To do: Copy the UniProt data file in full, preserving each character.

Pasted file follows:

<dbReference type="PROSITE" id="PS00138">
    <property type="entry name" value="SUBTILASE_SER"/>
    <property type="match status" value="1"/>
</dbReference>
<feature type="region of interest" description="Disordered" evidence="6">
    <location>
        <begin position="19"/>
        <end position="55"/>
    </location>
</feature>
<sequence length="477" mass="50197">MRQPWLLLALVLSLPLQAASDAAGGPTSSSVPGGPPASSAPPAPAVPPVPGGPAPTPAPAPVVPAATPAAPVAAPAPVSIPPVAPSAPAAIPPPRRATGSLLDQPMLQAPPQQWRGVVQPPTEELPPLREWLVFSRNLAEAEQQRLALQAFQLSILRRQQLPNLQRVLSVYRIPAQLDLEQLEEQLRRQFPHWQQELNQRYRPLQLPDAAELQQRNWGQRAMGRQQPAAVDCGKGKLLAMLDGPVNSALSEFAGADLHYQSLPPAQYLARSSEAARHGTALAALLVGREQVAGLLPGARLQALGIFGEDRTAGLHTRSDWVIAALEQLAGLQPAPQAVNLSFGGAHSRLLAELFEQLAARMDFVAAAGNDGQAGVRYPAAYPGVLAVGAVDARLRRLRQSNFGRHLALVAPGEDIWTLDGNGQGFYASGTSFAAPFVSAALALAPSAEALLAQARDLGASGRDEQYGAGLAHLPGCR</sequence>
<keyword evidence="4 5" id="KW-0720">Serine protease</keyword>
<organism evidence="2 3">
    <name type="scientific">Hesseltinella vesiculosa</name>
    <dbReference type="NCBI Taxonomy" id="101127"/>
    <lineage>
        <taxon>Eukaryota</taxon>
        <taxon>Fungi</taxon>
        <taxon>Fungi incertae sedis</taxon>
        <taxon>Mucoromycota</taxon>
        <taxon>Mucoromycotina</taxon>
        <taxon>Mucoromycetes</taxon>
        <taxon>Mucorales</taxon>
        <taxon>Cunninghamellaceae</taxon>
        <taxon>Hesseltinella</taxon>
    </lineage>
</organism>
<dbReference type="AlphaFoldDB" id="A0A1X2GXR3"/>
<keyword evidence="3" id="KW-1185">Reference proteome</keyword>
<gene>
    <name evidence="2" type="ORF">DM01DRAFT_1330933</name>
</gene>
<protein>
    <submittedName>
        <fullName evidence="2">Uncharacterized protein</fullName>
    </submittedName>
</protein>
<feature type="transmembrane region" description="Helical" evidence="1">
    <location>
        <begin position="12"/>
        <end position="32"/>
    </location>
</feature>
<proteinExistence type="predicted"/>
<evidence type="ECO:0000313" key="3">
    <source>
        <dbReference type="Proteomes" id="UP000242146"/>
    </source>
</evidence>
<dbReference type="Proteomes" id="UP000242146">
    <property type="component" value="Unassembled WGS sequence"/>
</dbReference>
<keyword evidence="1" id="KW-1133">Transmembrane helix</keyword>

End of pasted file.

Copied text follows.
<dbReference type="PROSITE" id="PS00138">
    <property type="entry name" value="SUBTILASE_SER"/>
    <property type="match status" value="1"/>
</dbReference>
<feature type="region of interest" description="Disordered" evidence="6">
    <location>
        <begin position="19"/>
        <end position="55"/>
    </location>
</feature>
<sequence length="477" mass="50197">MRQPWLLLALVLSLPLQAASDAAGGPTSSSVPGGPPASSAPPAPAVPPVPGGPAPTPAPAPVVPAATPAAPVAAPAPVSIPPVAPSAPAAIPPPRRATGSLLDQPMLQAPPQQWRGVVQPPTEELPPLREWLVFSRNLAEAEQQRLALQAFQLSILRRQQLPNLQRVLSVYRIPAQLDLEQLEEQLRRQFPHWQQELNQRYRPLQLPDAAELQQRNWGQRAMGRQQPAAVDCGKGKLLAMLDGPVNSALSEFAGADLHYQSLPPAQYLARSSEAARHGTALAALLVGREQVAGLLPGARLQALGIFGEDRTAGLHTRSDWVIAALEQLAGLQPAPQAVNLSFGGAHSRLLAELFEQLAARMDFVAAAGNDGQAGVRYPAAYPGVLAVGAVDARLRRLRQSNFGRHLALVAPGEDIWTLDGNGQGFYASGTSFAAPFVSAALALAPSAEALLAQARDLGASGRDEQYGAGLAHLPGCR</sequence>
<keyword evidence="4 5" id="KW-0720">Serine protease</keyword>
<organism evidence="2 3">
    <name type="scientific">Hesseltinella vesiculosa</name>
    <dbReference type="NCBI Taxonomy" id="101127"/>
    <lineage>
        <taxon>Eukaryota</taxon>
        <taxon>Fungi</taxon>
        <taxon>Fungi incertae sedis</taxon>
        <taxon>Mucoromycota</taxon>
        <taxon>Mucoromycotina</taxon>
        <taxon>Mucoromycetes</taxon>
        <taxon>Mucorales</taxon>
        <taxon>Cunninghamellaceae</taxon>
        <taxon>Hesseltinella</taxon>
    </lineage>
</organism>
<dbReference type="AlphaFoldDB" id="A0A1X2GXR3"/>
<keyword evidence="3" id="KW-1185">Reference proteome</keyword>
<gene>
    <name evidence="2" type="ORF">DM01DRAFT_1330933</name>
</gene>
<protein>
    <submittedName>
        <fullName evidence="2">Uncharacterized protein</fullName>
    </submittedName>
</protein>
<feature type="transmembrane region" description="Helical" evidence="1">
    <location>
        <begin position="12"/>
        <end position="32"/>
    </location>
</feature>
<proteinExistence type="predicted"/>
<evidence type="ECO:0000313" key="3">
    <source>
        <dbReference type="Proteomes" id="UP000242146"/>
    </source>
</evidence>
<dbReference type="Proteomes" id="UP000242146">
    <property type="component" value="Unassembled WGS sequence"/>
</dbReference>
<keyword evidence="1" id="KW-1133">Transmembrane helix</keyword>